Princess Diana died 24 years ago, but the world’s fascination with her endures.
That’s especially evident in pop culture, with the most recent season of “The Crown” to the bizarre “Diana: The Musical,” both on Netflix.
But there’s more Diana on the horizon in the form of “Spencer,” which is drawing Oscar buzz for star Kristen Stewart (the “Twilight” trilogy) before the film even hits theaters. While it’s set to open in the United States on Nov. 5, it will be screened in Chapel Hill, North Carolina, two weeks before then as part of Film Fest 919.
The festival is Oct. 18-24, at the Silverspot Cinema and Drive-in at Carraway Village with “Spencer” scheduled to close it out on Oct. 24. In addition to film screenings, there will be conversations with filmmakers and a laser tribute show to award-winning songwriter, Diane Warren, as well as an appearance by Warren herself.
The film festival, in its fourth year, takes full advantage of its slogan: “Catch the films before they catch on.” In addition to “Spencer,” the festival also will screen “King Richard,” starring Will Smith as the father of tennis stars Venus and Serena Williams, and “C’mon C’mon” starring Joaquin Phoenix as an uncle with a “transformative” relationship with his nephew. Like “Spencer,” those two films aren’t expected to be released for mainstream audiences until November.
“The fact that we’ve got this caliber of films so young — we’re only four years old — is an achievement,” said Carol Marshall, who co-founded the festival in 2018 with Randi Emerman after years of working in the film and entertainment industry.
Many films screened at Film Fest 919 go on to earn Oscar nominations and other industry awards, including “Roma,” “Marriage Story” and “Ford v Ferrari.” Many win the top prize: the Best Picture Academy Award. “Green Book” (2019) and “Nomadland” (2021) both took home Best Picture trophies after screening at the North Carolina festival.
“We set a pretty high bar for ourselves,” Marshall told The The News & Observer in a phone interview. “We curate it ourselves rather than accept submissions.”
Drawing on their connections, Marshall and Emerman focus on movies that have premiered or won awards at key film festivals — Cannes, Telluride and Sundance, for example.
“These festivals launch these films for buyers,” Marshall said. “They set the stage in the fall for what the potential contenders are. Not all will be contenders, but they should be. … We’re more of a showcase.”
Indeed, the awards are nice, but Marshall and Emerman want Film Fest 919 movies to tell extraordinary stories and have something else noteworthy about them, such as being directed by women, or addressing social issues.
Marshall said they want the films to connect with audiences, allowing them to be part of the cinematic conversation before the rest of the world.
“It won’t be like Sundance, but we don’t want to be a Sundance,” Marshall said. “But people in Sundance get to see firsthand and early what the fuss is about. They get to be part of the conversation.”
Honoring the people behind the films
Festival organizers also like to recognize those who work “below the line” in the film industry, people like screenwriters, visual effects producers, directors and songwriters.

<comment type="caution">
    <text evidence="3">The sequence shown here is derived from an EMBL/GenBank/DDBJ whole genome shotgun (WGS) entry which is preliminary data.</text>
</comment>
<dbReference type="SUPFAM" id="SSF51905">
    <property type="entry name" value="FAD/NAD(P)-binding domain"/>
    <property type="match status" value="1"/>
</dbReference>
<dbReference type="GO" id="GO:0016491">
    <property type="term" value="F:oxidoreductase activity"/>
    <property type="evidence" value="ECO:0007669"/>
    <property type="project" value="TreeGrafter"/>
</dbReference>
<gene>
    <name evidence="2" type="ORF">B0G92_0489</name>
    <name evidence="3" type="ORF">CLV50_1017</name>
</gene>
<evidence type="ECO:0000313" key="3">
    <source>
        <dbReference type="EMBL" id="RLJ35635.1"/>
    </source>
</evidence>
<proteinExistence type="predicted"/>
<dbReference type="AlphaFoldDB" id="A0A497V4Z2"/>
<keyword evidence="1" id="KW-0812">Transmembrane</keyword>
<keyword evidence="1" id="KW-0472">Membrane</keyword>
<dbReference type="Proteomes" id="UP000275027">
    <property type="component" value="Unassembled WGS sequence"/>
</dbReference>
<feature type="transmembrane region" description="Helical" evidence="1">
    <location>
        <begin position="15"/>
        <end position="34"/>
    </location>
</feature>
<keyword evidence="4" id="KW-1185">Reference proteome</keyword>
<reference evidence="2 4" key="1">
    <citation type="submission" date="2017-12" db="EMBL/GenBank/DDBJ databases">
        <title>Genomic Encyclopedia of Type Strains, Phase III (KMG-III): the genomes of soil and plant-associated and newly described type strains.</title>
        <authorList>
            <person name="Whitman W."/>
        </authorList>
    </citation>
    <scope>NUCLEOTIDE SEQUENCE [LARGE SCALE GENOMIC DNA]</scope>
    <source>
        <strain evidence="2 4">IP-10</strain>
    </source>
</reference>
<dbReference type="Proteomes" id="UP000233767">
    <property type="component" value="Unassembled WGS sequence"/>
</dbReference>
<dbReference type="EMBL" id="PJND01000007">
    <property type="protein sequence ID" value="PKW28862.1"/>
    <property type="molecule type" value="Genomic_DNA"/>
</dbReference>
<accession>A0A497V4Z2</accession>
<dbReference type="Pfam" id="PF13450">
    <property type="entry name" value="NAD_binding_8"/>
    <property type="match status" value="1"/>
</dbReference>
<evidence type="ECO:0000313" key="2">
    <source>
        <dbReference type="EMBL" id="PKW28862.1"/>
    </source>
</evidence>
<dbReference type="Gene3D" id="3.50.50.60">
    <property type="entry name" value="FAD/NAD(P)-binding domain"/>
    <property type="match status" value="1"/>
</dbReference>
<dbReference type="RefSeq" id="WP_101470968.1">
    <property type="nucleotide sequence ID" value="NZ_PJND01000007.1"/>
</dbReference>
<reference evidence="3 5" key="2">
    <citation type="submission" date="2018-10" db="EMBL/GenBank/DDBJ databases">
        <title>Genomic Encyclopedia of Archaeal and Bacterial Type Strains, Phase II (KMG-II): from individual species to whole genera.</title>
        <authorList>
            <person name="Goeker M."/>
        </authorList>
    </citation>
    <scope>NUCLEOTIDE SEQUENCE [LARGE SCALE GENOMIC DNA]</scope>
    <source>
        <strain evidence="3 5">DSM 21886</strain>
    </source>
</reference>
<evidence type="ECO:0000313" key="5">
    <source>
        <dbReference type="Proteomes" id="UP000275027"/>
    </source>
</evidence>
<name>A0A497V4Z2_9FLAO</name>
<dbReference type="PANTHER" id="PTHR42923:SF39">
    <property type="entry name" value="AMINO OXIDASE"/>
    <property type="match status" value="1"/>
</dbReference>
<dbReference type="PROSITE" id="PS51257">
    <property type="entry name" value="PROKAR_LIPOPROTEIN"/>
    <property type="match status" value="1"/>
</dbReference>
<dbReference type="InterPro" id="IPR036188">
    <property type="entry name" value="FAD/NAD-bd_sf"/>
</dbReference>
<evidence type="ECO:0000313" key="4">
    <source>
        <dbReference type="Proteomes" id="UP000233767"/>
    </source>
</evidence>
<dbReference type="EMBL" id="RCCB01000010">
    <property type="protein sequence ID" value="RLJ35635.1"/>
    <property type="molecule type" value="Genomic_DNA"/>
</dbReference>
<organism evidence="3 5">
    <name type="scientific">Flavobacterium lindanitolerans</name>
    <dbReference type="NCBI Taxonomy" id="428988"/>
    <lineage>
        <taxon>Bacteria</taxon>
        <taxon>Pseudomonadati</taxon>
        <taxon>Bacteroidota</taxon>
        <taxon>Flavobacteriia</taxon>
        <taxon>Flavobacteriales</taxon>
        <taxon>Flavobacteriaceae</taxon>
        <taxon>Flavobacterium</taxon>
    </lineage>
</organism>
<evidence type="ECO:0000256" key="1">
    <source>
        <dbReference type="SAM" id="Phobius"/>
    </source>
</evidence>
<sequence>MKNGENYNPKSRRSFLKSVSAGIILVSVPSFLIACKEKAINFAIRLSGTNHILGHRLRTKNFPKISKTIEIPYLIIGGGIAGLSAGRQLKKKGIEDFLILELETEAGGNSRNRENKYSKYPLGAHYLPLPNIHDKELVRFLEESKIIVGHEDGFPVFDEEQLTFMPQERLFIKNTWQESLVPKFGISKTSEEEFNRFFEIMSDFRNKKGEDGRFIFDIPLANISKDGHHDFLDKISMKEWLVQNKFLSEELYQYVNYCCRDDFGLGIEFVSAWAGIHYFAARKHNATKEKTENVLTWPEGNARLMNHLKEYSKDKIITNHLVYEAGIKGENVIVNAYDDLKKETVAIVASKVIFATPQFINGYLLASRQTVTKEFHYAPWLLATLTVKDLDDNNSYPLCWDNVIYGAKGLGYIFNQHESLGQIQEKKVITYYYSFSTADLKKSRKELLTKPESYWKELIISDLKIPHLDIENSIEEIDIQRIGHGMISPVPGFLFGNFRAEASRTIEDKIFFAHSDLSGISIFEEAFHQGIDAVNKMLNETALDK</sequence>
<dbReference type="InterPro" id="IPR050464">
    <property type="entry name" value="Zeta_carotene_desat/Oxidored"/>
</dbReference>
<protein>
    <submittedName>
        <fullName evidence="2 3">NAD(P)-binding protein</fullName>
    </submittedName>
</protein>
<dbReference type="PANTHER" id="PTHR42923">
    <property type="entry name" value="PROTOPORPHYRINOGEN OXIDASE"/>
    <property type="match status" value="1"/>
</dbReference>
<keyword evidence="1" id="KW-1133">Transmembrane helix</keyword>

This year, they will present the Spotlight Award to Warren, who has written hits like “If I Could Turn Back Time” (Cher), “Because You Loved Me” (Celine Dion) and “I Don’t Want to Miss a Thing” (Aerosmith). She has been nominated for 12 Academy Awards for Best Original Song. The award, discussion with Warren and laser show set to her songs is scheduled Oct. 18.
“She’s written for everybody,” Marshall said. “You look at her discography, it blows you away. … Watching her process in songwriting is astounding. She writes something every day.”
She has a song, “Never Gonna Tame You,” included in a film that will be screened at Film Fest 919, “The Mustangs: America’s Wild Horses,” a documentary executive produced by Robert Redford, Patti Scialfa Springsteen and Jessica Springsteen.
On Oct. 22, the festival will present the third annual Distinguished Screenwriter Award to Sean Baker and Chris Bergoch, who are behind the film “Red Rocket,” which screened at the 2021 Cannes Film Festival. Bergoch came to the first Film Fest 919 for a showing of “The Florida Project,” which he co-wrote, and has attended every festival since then.
The Rising Star Award will be given to Eduardo Franco, who has appeared in the film “Booksmart” and the TV series “Stranger Things.” He co-stars in the animated “Koati,” which will screen at the festival.”
Last year during the pandemic, festival organizers figured out how to adapt by building a drive-in theater in northern Chapel Hill, off Interstate 40.
This year, the festival will take place there as well as at Silverspot Cinema at University Place. Organizers are requiring attendees to show proof of COVID-19 vaccine before attending Silverspot shows. Vaccination status won’t be required at the drive-in as movie-goers will be in their own cars.
Masks will be required at all indoor events.
Some discussions or introductions with filmmakers will be pre-recorded.
Despite the pandemic, Marshall said organizers are happy with the lineup of films they’ve produced and hope those hungry for good movies — and those who want to be part of the films’ journeys’ — come see them. Audiences will have the chance to vote for their favorite film.
“There’s so many great films,” she said. “It gives you a chance to step outside your world. There are some really amazing journeys along the way.”
Individual tickets and movie passes are on sale for the festival. Go to filmfest919.com for details.
This story was originally published October 12, 2021 10:22 AM.